Boston chefs find inspiration in farm-fresh ingredients as they serve up traditional New England recipes with a twist.
By Annie Copps
Aug 25 2016
For too long, New England cuisine has suffered an identity crisis—or, more specifically, a split identity. On the one side, the pride of the region: fried clams, lobster rolls, and a perfect bowl of chowder, made all the more delicious by the patina of history. On the other side, a culinary punch line of underseasoned fish and overcooked potatoes. The resourcefulness and frugality of early New Englanders inspired cod cakes and Indian pudding—but compared with the culinary glories of, say, France, which at that time was enjoying the splendors of the Ancien Régime, our food was decidedly plain and practical, the product of a harsher climate than Europe’s or even the American South’s.
“While the New England culinary profile was framed by climate and geography—short growing season, poor soil, proximity of the ocean—the moral culture was dictated by the Puritans and their Boston Brahmin descendants,” says Professor Merry White, a food anthropologist at Boston University. Plain food wasn’t just practical; it was a safeguard against the perils of sensuality. As the country grew and the population began to diversify, early attempts to broaden the local diet were met with resistance.
“Italians who immigrated to Boston were ‘processed’ in settlement houses where the cooking classes trained oil and garlic out of their repertory,” White says. “Boiling was the only moral cooking method. One young social worker at the turn of the 20th century wrote in her casebook about a particularly recalcitrant family: ‘Still eating spaghetti; not yet assimilated,’ she wrote, despairingly.”
And so New England cooking mostly retained its rather plain reputation through the end of the “Continental” cuisine era of the 1970s. Meanwhile, the tides were shifting in the South and in California, where chefs began to explore the notion that, just as in Europe, America could produce legitimately praiseworthy regional food at the fine-dining level. In New England, we saw Chinese, Portuguese, and Italian cuisines work their way into the mainstream, but it took another decade before a few young chefs—most notably Jasper White—escaped from the rut of heavy sauces and overly fancified French cuisine. In the early 1980s White began reexamining our regional heritage at restaurants such as Jasper’s and Seasons. He hedged his bets that New England cooking could stand on its own; he made the seasonal ingredients of the Northeast his muse, turning out elegant recipes with a respectful hand. His first cookbook, Jasper White’s Cooking from New England, published in 1989, has become a classic.
With White leading the movement, other chefs followed. The availability and quality of local ingredients began to change as producers partnered with chefs. Mussel, clam, and oyster “farms” soon dotted the coastline. Farmers’ markets sprang up, with their fresh herbs and heirloom tomatoes, and long-shuttered gristmills began grinding whitecap flint corn again.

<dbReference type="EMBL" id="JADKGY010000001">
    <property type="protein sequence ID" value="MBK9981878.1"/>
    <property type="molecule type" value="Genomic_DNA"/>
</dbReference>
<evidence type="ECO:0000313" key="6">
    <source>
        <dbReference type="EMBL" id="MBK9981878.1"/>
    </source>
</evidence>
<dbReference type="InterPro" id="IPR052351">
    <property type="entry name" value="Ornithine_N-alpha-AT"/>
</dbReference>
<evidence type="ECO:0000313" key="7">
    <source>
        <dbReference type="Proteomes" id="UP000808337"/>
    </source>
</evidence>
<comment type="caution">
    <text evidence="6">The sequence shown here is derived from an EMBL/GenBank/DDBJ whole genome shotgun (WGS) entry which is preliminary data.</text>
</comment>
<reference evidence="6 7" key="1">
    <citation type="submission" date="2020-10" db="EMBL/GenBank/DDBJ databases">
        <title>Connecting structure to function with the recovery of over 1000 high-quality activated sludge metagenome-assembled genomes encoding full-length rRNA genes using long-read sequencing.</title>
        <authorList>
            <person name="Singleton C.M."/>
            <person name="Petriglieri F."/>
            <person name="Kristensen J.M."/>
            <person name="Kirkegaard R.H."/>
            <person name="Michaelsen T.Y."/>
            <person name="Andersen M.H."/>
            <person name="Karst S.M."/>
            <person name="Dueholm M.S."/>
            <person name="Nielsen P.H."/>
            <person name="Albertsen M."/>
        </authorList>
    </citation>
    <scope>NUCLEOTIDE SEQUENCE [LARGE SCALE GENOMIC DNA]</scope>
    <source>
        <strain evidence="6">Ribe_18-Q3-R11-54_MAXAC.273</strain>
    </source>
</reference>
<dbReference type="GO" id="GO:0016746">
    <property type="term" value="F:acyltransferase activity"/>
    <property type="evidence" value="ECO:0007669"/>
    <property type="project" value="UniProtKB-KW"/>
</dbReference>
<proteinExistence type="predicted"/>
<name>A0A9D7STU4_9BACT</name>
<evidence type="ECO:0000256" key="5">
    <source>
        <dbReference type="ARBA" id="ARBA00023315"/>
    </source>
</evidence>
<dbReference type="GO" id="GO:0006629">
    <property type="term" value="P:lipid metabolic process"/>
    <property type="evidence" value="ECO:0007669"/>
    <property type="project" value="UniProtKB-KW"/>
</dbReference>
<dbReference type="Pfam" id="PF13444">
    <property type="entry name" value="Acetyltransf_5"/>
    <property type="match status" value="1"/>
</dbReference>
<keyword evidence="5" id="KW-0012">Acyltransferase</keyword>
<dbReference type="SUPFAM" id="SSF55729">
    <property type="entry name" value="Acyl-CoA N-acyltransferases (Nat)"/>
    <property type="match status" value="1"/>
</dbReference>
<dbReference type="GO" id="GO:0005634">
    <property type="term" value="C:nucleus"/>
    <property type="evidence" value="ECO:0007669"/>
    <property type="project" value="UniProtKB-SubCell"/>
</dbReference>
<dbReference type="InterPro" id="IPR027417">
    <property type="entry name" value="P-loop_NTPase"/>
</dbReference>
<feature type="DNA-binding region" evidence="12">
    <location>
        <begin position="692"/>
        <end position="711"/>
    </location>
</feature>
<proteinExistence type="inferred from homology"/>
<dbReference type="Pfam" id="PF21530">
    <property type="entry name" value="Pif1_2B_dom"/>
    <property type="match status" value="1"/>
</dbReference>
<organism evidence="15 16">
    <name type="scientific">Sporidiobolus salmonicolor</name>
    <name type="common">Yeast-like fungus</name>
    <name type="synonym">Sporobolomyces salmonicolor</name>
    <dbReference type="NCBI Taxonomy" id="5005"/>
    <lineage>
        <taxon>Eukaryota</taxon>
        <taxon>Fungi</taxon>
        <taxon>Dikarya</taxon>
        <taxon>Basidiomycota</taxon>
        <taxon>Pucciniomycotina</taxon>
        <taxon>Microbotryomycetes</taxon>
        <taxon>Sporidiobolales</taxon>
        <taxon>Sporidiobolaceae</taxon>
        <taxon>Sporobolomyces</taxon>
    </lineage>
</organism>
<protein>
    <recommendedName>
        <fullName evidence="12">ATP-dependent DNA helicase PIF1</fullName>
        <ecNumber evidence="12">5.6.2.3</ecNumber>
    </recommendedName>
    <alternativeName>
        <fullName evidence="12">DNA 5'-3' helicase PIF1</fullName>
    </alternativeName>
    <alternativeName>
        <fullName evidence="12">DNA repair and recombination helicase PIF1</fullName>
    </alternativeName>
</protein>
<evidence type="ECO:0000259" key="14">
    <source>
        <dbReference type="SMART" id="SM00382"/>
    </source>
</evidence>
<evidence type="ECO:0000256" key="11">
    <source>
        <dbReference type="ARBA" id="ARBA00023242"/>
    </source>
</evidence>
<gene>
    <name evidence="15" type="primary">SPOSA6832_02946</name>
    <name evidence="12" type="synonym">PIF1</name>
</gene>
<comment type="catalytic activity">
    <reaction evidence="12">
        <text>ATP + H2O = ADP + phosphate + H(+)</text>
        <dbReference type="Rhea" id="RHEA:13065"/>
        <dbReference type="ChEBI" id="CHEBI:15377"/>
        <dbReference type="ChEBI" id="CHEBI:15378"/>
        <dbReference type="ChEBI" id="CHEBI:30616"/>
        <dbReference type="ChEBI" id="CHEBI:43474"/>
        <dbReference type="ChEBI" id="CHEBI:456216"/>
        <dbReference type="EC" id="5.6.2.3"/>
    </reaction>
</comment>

Thirty years later, Jasper White is still going strong, shifting from fine dining to his large, family-friendly Summer Shack restaurants (in Boston, Cambridge, Dedham, and Connecticut’s Mohegan Sun casino), yet he’s still cooking contemporary renditions of the classics. And now a new crew of Boston-area chefs is approaching our heritage as a source of inspiration rather than something to resist. Not content to merely source their ingredients from local farms, they’re returning to traditional dishes and reworking them in their own ways.
It’s a turning point for New England food, and it’s certainly not limited to the Boston area. But there’s a particular sense of momentum there. In addition to Jasper White, we spoke to four other chefs who have embraced what we’ll call the “new New England cuisine”: Marc Sheehan of Loyal Nine; Jeremy Sewall of Island Creek Oyster Bar and Row 34 (which has a second location in Portsmouth, New Hampshire); Mary Dumont of the newly opened Cultivar; and Will Gilson of Puritan & Company. And we also came away with five easy-to-make recipes that proudly serve up tradition with a twist.
In a November 2015 review of Loyal Nine in Boston magazine, food writer Corby Kummer pondered the phenomenon of “Boston’s braver chefs” who are in the “process of reinventing New England’s culinary vernacular.” Kummer was somewhat skeptical, while supporting the idea in theory. “Whether [Sheehan] can summon food that’s tasty, rather than just an academic exercise,” he wrote, “is the real question.” And it’s true that Sheehan and his earnest team are digging deep into the history of early America, serving thoughtfully prepared and thoroughly researched food that takes inspiration specifically from Colonial coastal Massachusetts. It’s as didactic as it sounds, but the fried soldier beans, served as a bar snack, are hard—no, impossible—to stop eating, as are the whole roasts, whether rack of pork or bluefish, served family-style, in the colonial style.